• The Unforgiving Debtor (Matthew 18:23–25) (page 81)
    • Where Does Exegesis Begin? (page 84)
    • Slouching Towards Antioch (page 85)
  • Chrysostom on Isaiah: A Paradigm for Hearing Scripture (page 89)
    • Introduction (page 89)
    • Alexandria and Antioch (page 92)
    • Thesis and purpose of this essay (page 94)
    • Divine Condescension—s???at?ßas?? (page 96)
    • The function of Scripture (page 102)
    • The authority of Scripture (page 105)
    • Scripture is to be “heard” (page 112)
    • Love for the Neighbor (page 117)
    • John of the Golden Mouth (page 119)
  • “What Manner of Man?”: Early Syriac Reflections on Adam (page 123)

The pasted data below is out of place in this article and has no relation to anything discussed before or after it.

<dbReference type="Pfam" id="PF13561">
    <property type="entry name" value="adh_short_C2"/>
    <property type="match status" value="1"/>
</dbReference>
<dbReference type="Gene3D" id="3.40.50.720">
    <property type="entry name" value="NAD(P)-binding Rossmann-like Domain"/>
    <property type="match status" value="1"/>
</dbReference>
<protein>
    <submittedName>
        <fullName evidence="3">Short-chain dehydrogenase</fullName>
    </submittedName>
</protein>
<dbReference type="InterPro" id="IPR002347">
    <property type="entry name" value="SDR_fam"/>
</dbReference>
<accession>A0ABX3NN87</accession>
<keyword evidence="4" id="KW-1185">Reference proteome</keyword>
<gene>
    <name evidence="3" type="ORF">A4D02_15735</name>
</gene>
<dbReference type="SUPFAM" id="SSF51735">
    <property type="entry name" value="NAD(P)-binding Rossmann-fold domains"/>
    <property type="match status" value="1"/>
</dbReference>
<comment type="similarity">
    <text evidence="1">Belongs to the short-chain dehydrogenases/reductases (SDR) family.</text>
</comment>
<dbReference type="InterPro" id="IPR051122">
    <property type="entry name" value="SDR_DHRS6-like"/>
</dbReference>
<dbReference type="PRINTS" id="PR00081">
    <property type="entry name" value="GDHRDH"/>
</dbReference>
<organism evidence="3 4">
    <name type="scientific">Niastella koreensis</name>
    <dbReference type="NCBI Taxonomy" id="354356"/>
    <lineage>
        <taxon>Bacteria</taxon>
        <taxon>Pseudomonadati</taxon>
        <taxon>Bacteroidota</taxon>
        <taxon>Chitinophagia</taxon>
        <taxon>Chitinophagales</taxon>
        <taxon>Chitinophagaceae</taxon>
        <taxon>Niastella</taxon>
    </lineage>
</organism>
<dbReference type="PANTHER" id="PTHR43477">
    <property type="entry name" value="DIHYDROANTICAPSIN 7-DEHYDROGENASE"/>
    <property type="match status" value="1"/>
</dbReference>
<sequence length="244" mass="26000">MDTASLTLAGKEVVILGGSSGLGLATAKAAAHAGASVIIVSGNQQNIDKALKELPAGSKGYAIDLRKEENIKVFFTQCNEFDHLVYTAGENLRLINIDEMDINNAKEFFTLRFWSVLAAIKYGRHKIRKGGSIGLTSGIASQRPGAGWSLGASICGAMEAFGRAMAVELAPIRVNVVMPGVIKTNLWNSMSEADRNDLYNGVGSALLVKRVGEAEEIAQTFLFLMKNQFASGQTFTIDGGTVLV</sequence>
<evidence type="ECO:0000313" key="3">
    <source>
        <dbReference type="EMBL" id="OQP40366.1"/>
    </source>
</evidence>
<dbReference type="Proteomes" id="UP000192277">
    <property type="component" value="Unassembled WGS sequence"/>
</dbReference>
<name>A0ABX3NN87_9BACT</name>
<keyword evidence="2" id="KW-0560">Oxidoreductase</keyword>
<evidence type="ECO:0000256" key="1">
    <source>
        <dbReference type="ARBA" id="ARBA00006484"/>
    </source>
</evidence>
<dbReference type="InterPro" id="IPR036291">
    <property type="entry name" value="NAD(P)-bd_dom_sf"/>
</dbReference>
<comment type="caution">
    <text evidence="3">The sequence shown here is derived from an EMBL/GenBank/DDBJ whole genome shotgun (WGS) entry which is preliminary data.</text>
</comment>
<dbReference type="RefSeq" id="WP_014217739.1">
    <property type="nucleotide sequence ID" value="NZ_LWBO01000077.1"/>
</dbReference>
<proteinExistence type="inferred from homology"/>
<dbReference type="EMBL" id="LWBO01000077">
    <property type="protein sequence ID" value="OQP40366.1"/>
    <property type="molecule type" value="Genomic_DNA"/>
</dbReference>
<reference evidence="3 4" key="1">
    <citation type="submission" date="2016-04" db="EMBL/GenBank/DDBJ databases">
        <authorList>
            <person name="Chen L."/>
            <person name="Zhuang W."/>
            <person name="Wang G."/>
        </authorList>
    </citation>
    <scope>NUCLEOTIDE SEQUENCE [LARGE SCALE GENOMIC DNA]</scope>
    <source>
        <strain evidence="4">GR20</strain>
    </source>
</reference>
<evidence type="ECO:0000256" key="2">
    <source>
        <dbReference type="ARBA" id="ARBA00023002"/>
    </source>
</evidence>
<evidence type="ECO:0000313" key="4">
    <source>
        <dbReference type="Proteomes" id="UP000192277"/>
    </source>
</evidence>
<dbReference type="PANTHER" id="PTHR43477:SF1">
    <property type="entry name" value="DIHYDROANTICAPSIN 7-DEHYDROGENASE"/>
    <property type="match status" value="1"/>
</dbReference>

• Ephrem (page 127)
    • Narsai (page 135)
    • Isaac of Antioch (page 140)
    • Jacob of Sarug (page 144)
    • Jacob of Edessa (page 150)
    • Conclusion (page 154)
  • What do Syriac/Antiochene Exegesis and Textual Criticism have to do with Theology? (page 159)
    • Introductory Comments on the Modern Study of the Bible (page 161)
    • Using Secular Interpretive Strategies (page 170)
    • How Can a Textual Criticism Assist in Arriving at a Pre-Modern Understanding of Scripture? (page 179)
    • Textual Criticism: Before and After the Scrolls (page 180)
    • So What? (page 189)
    • Concluding Statements (page 194)
  • Psalm 22 in Syriac Tradition (page 197)
    • Introduction (page 197)
    • Psalm 22 in Syriac Translation and Tradition (page 200)
      • Psalm 22 in Syriac Translation (page 200)
      • Psalm 22 in Syriac Liturgies (page 203)
    • Ps 22 in Syriac Biblical Commentaries (page 204)
      • Athanasiana Syriaca (page 204)
      • Daniel of Salah (6th cent) and Daniel of Tella (page 204)